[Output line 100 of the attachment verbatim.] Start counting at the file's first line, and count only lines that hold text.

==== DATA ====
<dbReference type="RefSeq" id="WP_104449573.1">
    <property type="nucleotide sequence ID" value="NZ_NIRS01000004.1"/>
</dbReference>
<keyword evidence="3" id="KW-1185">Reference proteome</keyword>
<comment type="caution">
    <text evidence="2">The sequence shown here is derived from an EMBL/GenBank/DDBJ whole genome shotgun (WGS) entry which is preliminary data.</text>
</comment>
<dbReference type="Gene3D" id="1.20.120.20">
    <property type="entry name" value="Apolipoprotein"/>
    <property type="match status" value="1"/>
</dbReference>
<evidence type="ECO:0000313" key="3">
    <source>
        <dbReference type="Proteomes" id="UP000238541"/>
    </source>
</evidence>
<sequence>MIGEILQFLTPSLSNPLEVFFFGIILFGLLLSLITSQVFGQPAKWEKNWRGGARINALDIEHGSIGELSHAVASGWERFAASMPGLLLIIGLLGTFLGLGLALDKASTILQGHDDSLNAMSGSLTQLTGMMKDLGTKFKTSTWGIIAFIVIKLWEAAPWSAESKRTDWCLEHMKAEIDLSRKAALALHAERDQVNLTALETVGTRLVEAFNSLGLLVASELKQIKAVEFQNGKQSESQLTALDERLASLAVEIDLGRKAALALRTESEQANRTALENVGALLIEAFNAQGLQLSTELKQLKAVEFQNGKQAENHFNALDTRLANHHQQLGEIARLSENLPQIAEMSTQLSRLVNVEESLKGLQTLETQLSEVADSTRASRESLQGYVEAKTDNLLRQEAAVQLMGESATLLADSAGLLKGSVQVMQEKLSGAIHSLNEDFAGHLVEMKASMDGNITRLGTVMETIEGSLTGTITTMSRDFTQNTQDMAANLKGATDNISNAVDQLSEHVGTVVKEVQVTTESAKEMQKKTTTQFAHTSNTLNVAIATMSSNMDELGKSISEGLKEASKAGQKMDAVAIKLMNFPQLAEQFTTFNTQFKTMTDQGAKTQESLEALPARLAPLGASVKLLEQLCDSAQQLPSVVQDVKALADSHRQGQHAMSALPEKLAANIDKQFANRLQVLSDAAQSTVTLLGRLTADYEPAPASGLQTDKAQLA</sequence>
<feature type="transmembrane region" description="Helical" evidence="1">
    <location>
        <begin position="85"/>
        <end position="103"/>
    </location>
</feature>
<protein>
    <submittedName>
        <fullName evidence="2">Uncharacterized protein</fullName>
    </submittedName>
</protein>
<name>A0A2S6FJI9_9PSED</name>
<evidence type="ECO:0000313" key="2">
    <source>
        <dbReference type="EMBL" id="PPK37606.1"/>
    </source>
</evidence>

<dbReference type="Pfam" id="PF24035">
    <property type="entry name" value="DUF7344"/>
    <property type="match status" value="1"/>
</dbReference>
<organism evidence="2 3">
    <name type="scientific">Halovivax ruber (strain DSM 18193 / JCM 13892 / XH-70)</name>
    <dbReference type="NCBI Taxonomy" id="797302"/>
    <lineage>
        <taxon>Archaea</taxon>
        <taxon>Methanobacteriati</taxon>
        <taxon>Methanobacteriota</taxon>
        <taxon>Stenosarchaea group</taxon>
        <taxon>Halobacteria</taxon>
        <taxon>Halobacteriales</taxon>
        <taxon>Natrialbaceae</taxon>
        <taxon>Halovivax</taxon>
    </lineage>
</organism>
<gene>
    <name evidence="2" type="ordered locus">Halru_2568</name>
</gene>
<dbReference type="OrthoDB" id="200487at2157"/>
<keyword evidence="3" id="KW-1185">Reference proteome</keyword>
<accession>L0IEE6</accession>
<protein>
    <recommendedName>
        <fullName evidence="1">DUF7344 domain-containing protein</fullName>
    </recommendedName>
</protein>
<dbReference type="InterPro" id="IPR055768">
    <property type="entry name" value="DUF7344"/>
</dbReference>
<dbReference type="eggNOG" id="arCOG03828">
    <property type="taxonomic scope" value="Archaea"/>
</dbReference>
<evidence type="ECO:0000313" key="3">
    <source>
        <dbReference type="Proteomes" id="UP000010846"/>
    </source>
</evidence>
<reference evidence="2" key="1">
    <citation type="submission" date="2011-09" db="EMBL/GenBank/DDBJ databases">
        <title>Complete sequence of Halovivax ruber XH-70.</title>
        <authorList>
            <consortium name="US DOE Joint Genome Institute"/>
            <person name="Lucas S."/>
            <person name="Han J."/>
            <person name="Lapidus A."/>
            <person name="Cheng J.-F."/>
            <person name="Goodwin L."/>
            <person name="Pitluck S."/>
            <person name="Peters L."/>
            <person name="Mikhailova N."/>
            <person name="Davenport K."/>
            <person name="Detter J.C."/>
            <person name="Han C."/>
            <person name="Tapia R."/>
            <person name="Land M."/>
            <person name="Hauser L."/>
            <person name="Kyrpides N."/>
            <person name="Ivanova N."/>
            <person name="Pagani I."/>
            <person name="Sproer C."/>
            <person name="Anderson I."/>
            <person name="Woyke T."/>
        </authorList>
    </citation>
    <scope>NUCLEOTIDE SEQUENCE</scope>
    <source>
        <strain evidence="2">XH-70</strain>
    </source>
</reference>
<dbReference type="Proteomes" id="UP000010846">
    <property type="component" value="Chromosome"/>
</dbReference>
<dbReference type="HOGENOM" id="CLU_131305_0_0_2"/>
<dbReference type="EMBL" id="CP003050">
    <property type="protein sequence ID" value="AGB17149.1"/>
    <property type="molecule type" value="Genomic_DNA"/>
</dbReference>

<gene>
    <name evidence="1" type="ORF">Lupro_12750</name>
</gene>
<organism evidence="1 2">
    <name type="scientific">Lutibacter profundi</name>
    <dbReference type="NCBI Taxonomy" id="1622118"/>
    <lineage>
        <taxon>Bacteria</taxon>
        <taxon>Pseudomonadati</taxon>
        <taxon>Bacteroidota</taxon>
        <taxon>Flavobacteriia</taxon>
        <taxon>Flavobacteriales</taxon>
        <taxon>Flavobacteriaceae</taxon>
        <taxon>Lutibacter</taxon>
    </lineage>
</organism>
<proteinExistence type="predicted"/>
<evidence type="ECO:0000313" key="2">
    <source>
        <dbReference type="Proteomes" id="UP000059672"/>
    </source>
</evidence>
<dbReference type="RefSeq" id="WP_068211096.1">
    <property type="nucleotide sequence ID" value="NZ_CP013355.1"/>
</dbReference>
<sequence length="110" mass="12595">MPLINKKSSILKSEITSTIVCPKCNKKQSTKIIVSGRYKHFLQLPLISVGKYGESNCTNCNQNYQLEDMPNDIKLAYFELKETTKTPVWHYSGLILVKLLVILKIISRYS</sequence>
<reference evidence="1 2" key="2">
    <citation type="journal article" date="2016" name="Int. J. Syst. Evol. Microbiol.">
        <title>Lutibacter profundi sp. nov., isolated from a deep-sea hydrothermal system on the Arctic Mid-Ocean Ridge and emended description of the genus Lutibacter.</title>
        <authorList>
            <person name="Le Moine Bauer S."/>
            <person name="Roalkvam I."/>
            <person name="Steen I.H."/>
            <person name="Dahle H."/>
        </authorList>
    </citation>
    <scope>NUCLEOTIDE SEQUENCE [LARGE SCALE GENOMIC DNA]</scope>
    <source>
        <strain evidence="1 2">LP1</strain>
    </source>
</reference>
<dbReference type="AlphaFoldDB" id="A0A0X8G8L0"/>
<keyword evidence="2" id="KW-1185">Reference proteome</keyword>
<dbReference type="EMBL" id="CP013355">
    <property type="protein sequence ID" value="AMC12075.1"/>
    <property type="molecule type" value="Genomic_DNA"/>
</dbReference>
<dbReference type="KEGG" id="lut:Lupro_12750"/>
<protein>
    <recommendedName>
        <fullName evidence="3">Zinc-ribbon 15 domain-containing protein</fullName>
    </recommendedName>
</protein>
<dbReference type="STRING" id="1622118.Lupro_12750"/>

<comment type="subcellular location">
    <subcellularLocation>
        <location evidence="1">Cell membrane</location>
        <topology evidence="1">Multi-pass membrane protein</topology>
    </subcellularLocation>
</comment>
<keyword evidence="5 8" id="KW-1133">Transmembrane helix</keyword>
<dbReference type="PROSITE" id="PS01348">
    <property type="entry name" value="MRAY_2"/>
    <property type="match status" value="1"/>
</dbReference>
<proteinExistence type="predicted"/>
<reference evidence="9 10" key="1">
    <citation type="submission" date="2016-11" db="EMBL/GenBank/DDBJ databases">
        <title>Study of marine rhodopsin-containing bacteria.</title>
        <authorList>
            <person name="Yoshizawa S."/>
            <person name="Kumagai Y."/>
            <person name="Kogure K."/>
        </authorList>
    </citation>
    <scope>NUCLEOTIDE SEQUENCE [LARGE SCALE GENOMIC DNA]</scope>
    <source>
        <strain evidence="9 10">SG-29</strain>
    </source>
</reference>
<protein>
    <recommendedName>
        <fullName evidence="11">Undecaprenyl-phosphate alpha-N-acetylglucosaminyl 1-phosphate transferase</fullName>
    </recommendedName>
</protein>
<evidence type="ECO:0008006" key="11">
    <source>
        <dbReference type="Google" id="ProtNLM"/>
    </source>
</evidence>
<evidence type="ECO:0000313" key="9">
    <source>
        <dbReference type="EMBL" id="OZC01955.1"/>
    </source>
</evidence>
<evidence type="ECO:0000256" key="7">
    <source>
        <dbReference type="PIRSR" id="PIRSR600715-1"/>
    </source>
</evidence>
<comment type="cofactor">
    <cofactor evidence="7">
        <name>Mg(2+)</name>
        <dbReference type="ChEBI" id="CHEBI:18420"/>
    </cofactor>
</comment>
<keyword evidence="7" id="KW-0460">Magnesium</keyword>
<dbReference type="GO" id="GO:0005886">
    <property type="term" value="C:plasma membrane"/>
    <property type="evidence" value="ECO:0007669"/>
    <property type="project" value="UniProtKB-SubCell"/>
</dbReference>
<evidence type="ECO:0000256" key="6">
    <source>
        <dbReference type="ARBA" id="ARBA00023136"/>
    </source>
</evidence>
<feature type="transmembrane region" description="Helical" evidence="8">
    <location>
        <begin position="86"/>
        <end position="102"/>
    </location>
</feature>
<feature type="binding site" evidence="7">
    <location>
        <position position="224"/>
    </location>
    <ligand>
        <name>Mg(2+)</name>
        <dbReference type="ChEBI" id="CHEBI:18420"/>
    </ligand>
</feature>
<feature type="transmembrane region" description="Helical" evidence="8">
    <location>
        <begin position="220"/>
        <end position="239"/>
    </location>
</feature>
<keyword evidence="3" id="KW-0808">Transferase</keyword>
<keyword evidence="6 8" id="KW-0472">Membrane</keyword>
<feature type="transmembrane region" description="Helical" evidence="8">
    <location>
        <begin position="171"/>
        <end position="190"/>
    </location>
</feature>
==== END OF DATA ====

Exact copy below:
        </authorList>